Famous People Rules

Famous People Rules: Culture Lessons

Cursing someone’s name

Proper etiquette is to try not to use a swear word in the same sentence as a person’s name when you are talking about someone where people can overhear it outside the home.

Before you are introduced or when you can not see the person using a swear word and a person’s name was considered a curse. Not a high level curse to the gods or a I curse you in the name of my father or the name of my mother for instance. It is considered temporary back luck and if a apology is offered there is no offense. If it is done in casual conversation you should ask if you can curse or not. Some families do not allow it and some don’t mind.


Religious or NOT?
Yes: The breath of life —> it’s In both low magic and high magic in some form all around the world as a folk belief and as a part of ceremonies. Very varied subject and is still used today in United States of America, California, Western and Mountain Culture.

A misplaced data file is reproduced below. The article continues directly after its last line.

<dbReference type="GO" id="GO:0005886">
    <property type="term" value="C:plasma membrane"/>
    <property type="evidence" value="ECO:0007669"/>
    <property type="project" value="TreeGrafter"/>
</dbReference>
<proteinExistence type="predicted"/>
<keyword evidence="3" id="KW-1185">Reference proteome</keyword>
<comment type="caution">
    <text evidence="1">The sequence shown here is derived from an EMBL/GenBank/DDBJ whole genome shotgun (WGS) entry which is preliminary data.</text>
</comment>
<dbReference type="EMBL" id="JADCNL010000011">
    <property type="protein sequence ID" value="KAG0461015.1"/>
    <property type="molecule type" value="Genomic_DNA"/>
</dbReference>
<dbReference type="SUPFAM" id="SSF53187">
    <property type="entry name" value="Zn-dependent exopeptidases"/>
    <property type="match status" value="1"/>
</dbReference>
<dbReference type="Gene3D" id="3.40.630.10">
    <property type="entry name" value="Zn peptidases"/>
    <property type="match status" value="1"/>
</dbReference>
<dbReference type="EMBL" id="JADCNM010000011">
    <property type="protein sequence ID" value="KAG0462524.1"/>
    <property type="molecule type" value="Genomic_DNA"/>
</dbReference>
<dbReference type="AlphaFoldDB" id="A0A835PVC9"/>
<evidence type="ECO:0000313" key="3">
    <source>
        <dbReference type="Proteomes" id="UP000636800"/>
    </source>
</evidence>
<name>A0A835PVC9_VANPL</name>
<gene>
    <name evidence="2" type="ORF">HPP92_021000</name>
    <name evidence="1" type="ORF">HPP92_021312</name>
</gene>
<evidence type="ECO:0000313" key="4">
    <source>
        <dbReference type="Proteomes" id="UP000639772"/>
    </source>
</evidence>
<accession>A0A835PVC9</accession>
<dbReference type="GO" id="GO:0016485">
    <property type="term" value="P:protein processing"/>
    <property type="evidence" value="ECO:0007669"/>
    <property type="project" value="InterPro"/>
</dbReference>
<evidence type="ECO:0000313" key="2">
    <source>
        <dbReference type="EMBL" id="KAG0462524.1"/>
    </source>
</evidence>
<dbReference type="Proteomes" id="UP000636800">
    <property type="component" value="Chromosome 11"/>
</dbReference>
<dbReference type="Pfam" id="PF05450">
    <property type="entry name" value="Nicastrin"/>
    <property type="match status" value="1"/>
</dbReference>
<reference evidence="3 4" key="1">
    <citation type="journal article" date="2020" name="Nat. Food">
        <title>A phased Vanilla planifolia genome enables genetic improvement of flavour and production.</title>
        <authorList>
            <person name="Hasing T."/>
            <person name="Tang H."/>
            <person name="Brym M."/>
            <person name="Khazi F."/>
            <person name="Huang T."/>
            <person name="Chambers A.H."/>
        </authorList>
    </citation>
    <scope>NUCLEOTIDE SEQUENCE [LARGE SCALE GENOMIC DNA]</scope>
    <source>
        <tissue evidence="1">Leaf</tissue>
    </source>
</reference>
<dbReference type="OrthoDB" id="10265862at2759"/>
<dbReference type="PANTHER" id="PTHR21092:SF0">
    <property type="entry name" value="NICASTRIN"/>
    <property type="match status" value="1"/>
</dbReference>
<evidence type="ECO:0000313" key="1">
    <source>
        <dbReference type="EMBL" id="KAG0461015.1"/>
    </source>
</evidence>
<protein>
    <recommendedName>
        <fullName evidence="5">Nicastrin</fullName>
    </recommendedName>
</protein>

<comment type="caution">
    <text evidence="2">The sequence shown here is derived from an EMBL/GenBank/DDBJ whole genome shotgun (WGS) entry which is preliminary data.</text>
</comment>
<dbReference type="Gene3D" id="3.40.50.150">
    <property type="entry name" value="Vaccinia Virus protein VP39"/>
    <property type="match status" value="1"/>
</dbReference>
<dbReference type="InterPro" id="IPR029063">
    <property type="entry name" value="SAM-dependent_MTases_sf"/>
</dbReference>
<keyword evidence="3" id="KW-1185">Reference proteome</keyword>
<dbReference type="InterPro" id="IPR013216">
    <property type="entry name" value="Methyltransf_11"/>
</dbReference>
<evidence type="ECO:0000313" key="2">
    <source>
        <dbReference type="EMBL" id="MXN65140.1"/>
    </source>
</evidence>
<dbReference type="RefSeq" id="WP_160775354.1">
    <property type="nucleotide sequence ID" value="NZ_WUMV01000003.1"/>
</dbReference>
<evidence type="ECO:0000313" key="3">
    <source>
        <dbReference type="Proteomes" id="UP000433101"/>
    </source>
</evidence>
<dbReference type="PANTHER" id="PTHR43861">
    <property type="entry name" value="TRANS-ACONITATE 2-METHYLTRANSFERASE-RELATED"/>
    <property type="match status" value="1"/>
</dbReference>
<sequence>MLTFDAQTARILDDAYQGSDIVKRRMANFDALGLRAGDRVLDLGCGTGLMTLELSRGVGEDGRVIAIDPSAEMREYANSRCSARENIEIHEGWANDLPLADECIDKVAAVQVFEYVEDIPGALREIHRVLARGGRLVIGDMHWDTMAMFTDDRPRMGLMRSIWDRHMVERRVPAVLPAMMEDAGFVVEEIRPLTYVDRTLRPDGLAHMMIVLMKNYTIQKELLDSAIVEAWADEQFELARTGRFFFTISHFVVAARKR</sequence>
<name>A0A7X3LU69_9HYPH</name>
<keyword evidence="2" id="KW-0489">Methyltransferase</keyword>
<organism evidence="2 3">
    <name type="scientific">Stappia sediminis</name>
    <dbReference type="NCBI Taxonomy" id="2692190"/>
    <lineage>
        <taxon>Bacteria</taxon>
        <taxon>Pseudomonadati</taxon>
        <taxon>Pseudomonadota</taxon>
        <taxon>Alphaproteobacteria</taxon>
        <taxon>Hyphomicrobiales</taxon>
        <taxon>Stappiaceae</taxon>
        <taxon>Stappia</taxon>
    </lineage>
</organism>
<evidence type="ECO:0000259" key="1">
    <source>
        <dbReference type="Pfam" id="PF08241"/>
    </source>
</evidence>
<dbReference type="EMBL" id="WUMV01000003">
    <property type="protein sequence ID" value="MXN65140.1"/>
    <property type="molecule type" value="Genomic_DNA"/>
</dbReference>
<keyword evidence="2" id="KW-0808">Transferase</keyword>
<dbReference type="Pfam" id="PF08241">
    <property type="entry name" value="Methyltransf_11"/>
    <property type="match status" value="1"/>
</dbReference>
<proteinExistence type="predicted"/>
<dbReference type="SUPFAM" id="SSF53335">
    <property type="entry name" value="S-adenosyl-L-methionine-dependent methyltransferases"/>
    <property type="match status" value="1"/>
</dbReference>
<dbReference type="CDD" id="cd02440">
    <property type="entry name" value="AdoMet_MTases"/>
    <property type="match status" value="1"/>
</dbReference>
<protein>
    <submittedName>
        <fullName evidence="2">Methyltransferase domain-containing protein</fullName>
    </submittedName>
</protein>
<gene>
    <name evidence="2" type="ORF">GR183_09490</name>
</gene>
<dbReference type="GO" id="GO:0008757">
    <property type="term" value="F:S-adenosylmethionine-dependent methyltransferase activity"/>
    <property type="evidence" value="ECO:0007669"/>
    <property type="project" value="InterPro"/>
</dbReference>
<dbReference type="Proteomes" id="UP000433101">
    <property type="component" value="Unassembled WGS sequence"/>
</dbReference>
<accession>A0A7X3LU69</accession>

Ex: She is mountain ugly <—extremely good looking and using it this way is so the gods do not get jealous.  Confusing for sure if it is in public but privately that’s the usage — backwards/mountain witch talk is the local aphorism for doing this and it has a direct religious link that goes back thousands of years.

EU NA ME Background +
When you have nothing courtesy matters, politeness matters. If you have nothing to physically give to someone else (food, water, shelter)  you could at least give people respect and courtesy within your own countrymen and countrywomen. When all you had left to give was respect, dying right was all that mattered. Still to this day asking for permission to cut your hair and join the fighters was asking permission to  possibly die. Is it worth a life is the question. Is it worth your son’s or daughter’s life? That’s the level of commitment we are talking about. If you lost your son or daughter in the fighting you did not have their protection or their help to feed the family.


An aphorism is a concise, terse, laconic, and/or memorable expression of a general truth or principle. They are often handed down by tradition from generation to generation.

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